The Product Landing

They say the hardest thing about flying is landing. That made me think about the language we use in product development, in particular the product launch metaphor. Can a term like that in itself drive us to do things we don’t want to do?

Space shuttle launch

There flies your better judgement

To recap, a Product Launch is supposed to encompass a number of coordinated efforts, including things like:

  • Optimising the technology for heavy loads
  • Going big on marketing
  • Omnipresence in press and social media, roadshows, exhibitions, etc
  • Community building, content curation, customer service
  • (and much more)

Ideally, we are well prepared before the product launch. We may have iterated under the radar with “early adopter” customers, but now it’s finally time to create a big bang and become as instantaneously successful as Pokemon Go, with its more than 10 million downloads within the first week of release. Awesome!

Pokemon Go

Who needs to iterate when we can Pokemon Go for it

It doesn’t have to be this way. In fact, most experienced entrepreneurs would do anything to avoid it. Aiming for a product launch is a beginners mistake, but in the world of entrepreneurship there are a lot of beginners. Why has the all or nothing approach to product release become an ideal so strong that we continue doing it, or pretend to be doing it, despite overwhelming experiences telling us to work differently?

Continue reading

7 deep skills for entrepreneurs

Einstein playing violin

You’d be surprised how much The Martian and Einstein have in common. Except from the fate of Einstein’s brain, which was stolen from his body after he died (it’s a bit macabre, I know). Still preserved, the brain surfaced decades later in a hospital lab, and a brain specialist was asked to analyse it, not knowing who it had belonged to. He was able to deduct two things about the person: 1. He had played the violin. 2. He had an extraordinary capacity for processing terrain and other three-dimensional space. Both turned out to be true: Einstein did play the violin, and his theory of relativity is largely based on multi-dimensional thinking.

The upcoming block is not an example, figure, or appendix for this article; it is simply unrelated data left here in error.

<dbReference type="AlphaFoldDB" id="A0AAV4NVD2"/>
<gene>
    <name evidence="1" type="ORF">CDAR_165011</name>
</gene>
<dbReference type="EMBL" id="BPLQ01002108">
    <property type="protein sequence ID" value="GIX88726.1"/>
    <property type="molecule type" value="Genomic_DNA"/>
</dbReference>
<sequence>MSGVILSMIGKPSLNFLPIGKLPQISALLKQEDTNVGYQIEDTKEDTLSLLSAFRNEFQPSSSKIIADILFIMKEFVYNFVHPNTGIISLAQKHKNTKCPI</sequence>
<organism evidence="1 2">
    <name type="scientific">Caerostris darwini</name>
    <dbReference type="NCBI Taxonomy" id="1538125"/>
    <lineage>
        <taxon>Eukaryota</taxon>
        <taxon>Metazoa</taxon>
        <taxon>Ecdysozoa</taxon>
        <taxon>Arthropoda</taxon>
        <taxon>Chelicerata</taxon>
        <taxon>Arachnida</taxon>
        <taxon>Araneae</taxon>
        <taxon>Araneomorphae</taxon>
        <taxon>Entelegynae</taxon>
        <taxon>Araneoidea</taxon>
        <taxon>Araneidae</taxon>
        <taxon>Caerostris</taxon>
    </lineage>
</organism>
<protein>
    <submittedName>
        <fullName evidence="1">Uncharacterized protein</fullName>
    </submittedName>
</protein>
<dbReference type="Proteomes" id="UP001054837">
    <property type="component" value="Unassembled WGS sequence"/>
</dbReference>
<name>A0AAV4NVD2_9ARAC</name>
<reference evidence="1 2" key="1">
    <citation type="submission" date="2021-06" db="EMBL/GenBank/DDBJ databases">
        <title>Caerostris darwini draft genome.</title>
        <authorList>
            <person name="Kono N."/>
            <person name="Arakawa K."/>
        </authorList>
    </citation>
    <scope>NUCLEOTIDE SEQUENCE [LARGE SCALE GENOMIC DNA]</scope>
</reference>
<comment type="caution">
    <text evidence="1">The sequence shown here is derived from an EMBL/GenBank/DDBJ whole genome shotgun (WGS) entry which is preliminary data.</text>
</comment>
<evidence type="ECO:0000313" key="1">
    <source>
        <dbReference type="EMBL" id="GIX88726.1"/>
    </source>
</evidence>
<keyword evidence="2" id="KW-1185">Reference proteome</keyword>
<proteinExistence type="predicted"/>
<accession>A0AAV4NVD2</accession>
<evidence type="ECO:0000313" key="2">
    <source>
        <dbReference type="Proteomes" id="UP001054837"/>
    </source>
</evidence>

Brain plasticity is fascinating. Our brain physically changes based on what we do. Einstein played the violin to relax, and it helped him solve fundamental puzzles of physics. It sounds impressive, but instead of seeing it as two distinct accomplishments (how could he have time to learn the violin?), you should see it as synergy between seemingly disparate activities.

An astronaut doesn’t tell Houston “you have problem”:

Continue reading

Colic-driven Development

The idea behind the Oslo Opera House came after a role switch. When first opened eight years ago, visitors were presented with a fairy tale, allowing everybody to literally walk on top of the glacier-like surface of the building before being lured inside, into an adventurous quest for the “Hall of the Mountain King” (According to Norwegian folklore, The Mountain King normaly resides inside the Dovrefjell mountain range, who’s highest peak – Snøhetta – incidentally has the same name as the architect company that drew the Opera House). It was an iconic building that soon became a part of the identity of Oslo, and the web site still melts down twice a year, when next season’s tickets are out.

It’s a glacier. You’re supposed to walk on top of it

So how did they come up with this idea?

Continue reading

The values of innovation

They say groups make bad decisions. That’s why we need leadership.

The solution might be a team leader, who makes decisions on behalf of the group: Limit decision power, and decisions will become consistent, on target and effective.

This works great in a number of circumstances. In a restaurant kitchen, for instance, nobody wants chefs who disagree on how long to cook the aspargus. People are hungry – we need a ruler.

Conversely, a ruler is a disaster in innovation. To creative minds, pursuing “the next big thing” (whatever it may be), nothing pacifies more than a micromanaging split- and conquer regime.

Give them a clear objective, a business goal, you might say. “Increase market share by 20% over the next 18 months”. If the goal is realistic, they may reach it. But will it be innovation?

Continue reading

Lean Startup: Safe failure vs failure

A Lean Startup has three possible outcomes:

  1. We found a winning product (success)
  2. We learned our idea was a bad one, and did something else (safe failure)
  3. We messed up and failed to seize opportunities (big failure)